Cyberattacks on U.S. military systems rise

Published 8 December 2009

In 2000, there were 1,415 cyber attacks on U.S. military networks; in all of 2008 there were 54,640 malicious cyber incidents targeting DoD systems; in the first six months of 2009 tThere were 43,785 such incidents.

Cyberattacks on the U.S. Department of Defense — many of them coming from China — have increased sharply this year, according to congressional testimony last month. Citing data provided by the U.S. Strategic Command, the U.S.-China Economic and Security Review Commission said that in all of 2008, there were 54,640 malicious cyber incidents targeting DOD systems. There were 43,785 such incidents in the first half of this year. If that rate of growth continues, cyberattacks will be up 60 percent this year. “Much of this activity appears to originate in China,” the report stated. “[A] large body of both circumstantial and forensic evidence strongly indicates Chinese state involvement in such activities.”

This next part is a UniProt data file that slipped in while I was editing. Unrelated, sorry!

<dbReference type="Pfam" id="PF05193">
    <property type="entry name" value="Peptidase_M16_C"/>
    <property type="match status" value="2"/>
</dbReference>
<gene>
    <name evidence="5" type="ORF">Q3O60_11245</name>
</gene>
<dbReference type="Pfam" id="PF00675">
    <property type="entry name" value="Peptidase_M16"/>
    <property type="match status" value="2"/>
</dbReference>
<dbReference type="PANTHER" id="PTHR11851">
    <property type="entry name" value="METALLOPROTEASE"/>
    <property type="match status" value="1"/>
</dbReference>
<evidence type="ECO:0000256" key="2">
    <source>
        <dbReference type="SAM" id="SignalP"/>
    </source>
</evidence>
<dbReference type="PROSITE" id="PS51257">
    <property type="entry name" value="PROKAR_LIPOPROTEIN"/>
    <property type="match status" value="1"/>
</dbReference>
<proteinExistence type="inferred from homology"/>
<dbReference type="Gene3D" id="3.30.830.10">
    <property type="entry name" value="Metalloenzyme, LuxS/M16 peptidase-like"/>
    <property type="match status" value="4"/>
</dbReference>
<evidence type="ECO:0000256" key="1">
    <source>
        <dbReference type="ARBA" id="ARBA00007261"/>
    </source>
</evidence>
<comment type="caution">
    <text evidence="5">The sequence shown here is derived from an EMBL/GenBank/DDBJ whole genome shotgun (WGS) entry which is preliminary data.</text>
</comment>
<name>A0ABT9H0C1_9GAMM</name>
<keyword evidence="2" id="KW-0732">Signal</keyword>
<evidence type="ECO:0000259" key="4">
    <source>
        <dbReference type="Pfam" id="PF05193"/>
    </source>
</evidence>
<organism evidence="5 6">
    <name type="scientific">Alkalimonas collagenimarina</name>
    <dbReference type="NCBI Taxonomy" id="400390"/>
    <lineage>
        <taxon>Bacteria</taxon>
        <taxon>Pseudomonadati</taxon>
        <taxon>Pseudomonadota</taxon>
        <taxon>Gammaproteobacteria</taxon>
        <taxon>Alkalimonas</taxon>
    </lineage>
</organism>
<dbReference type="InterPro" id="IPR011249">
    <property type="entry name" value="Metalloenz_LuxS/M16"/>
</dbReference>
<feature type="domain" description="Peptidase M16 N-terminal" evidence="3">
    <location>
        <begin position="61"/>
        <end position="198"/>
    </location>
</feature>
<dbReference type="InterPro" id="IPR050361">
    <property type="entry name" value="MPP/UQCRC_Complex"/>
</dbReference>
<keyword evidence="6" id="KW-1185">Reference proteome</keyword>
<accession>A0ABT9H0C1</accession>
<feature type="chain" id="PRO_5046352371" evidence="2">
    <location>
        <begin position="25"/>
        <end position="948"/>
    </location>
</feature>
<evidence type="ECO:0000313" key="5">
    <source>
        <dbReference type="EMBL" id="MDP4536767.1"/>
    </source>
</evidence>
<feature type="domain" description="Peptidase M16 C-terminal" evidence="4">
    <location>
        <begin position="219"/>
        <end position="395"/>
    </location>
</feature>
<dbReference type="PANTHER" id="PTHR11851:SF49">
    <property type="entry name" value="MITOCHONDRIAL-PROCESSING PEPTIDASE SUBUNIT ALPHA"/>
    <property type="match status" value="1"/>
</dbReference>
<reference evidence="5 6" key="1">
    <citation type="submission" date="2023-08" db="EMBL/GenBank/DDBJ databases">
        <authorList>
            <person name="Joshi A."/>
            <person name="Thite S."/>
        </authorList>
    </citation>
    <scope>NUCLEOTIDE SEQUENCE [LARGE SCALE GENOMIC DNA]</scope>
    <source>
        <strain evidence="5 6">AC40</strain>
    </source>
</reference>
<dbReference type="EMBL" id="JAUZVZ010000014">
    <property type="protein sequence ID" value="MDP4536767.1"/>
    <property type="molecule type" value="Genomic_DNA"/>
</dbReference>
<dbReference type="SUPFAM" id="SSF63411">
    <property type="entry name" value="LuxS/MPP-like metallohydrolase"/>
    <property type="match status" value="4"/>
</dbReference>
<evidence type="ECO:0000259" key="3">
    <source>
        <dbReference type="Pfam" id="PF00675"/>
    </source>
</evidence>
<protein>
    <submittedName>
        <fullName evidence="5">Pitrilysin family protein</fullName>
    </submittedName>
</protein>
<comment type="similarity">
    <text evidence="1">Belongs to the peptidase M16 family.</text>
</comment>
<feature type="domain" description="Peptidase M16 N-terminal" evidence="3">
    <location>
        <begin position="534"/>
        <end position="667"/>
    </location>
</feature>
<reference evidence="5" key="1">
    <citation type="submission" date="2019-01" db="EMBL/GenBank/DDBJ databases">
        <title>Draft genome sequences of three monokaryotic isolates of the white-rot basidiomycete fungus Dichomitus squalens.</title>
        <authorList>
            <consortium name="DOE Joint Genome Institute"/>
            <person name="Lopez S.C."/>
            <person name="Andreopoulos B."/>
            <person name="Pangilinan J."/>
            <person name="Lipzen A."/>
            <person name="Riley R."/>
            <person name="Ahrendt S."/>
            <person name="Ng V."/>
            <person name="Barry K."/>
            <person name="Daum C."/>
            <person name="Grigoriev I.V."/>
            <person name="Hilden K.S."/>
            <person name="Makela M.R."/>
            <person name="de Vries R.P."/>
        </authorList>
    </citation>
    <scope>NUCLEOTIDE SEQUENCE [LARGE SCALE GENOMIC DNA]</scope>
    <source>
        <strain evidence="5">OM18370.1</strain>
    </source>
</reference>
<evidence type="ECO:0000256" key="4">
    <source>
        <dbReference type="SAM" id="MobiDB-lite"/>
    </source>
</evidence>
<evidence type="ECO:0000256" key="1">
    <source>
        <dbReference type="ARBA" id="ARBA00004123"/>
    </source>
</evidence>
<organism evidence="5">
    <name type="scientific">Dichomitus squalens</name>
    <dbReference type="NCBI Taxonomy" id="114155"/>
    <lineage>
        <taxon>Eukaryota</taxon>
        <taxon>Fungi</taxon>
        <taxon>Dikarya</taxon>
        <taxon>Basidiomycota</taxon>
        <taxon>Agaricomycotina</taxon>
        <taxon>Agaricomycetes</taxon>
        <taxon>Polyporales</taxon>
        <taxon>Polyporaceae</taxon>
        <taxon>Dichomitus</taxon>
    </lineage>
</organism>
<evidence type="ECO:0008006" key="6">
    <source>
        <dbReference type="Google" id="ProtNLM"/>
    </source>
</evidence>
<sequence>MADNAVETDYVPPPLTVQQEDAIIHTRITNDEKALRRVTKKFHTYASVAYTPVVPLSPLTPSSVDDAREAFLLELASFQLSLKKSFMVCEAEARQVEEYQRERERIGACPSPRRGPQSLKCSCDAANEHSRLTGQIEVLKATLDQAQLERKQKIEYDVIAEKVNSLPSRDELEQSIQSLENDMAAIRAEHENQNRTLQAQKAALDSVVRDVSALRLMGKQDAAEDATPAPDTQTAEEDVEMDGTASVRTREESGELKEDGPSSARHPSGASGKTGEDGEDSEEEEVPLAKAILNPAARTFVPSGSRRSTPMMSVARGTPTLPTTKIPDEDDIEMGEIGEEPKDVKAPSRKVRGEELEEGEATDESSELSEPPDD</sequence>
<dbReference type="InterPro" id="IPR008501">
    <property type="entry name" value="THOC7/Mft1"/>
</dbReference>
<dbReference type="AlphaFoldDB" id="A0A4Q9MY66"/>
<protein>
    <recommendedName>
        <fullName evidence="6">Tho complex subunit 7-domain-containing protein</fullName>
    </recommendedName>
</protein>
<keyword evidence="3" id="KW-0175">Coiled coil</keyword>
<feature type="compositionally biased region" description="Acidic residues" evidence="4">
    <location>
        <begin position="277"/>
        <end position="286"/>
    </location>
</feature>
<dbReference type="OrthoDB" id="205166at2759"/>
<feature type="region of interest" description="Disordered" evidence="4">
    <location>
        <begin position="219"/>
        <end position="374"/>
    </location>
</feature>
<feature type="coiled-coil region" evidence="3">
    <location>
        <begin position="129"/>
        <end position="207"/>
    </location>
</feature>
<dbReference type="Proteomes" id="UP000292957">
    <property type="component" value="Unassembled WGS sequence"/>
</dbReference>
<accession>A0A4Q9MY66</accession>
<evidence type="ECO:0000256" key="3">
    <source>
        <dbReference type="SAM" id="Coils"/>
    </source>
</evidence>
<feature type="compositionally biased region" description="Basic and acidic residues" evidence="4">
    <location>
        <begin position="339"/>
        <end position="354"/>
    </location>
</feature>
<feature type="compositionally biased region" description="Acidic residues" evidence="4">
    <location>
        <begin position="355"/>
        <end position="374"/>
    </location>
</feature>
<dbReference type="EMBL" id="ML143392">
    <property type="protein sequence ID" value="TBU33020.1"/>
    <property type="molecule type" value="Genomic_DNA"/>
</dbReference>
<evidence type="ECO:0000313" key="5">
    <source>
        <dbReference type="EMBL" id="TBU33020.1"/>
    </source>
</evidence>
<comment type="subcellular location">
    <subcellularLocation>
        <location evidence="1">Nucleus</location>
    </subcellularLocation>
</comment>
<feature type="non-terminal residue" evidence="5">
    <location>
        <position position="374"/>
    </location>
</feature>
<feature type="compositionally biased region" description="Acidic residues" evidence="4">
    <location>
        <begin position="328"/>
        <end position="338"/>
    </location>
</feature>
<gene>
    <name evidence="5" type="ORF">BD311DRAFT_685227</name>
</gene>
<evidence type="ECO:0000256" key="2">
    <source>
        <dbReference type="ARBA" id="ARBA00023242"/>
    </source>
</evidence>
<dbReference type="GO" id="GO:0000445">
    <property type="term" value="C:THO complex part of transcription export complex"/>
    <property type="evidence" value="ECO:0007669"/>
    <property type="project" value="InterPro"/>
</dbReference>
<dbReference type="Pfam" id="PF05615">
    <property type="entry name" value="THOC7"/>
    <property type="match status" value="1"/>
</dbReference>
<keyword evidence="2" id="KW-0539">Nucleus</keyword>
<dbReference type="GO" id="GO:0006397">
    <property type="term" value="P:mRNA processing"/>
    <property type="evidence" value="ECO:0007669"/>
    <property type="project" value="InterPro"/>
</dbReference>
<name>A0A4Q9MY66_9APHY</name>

Robert McMillan writes that according to the report, the U.S. military spent $100 million to fend off those attacks between September 2008 and March 2009.

Attacks on DOD systems have been rising steadily for years. In 2000, for example, only 1,415 incidents were reported. The increase is in part due to the fact that the U.S. military is now better at identifying cyberthreats, said Chris Poulin, chief security officer at Q1Labs Inc. and formerly a manager of U.S. Air Force intelligence networks. The figures are “probably more accurate now” than they were nine years ago, he said.

Security experts have long known that many computer attacks originate from Chinese IP addresses, but the decentralized nature of the Internet makes it very difficult to determine whether an attack actually originated in China or just used Chinese servers as steppingstones. Poulin said that his company’s U.S. corporate clients are seeing attacks from China, North Korea, and the Middle East. “We do definitely see patterns coming from specific nation-states,” Poulin noted.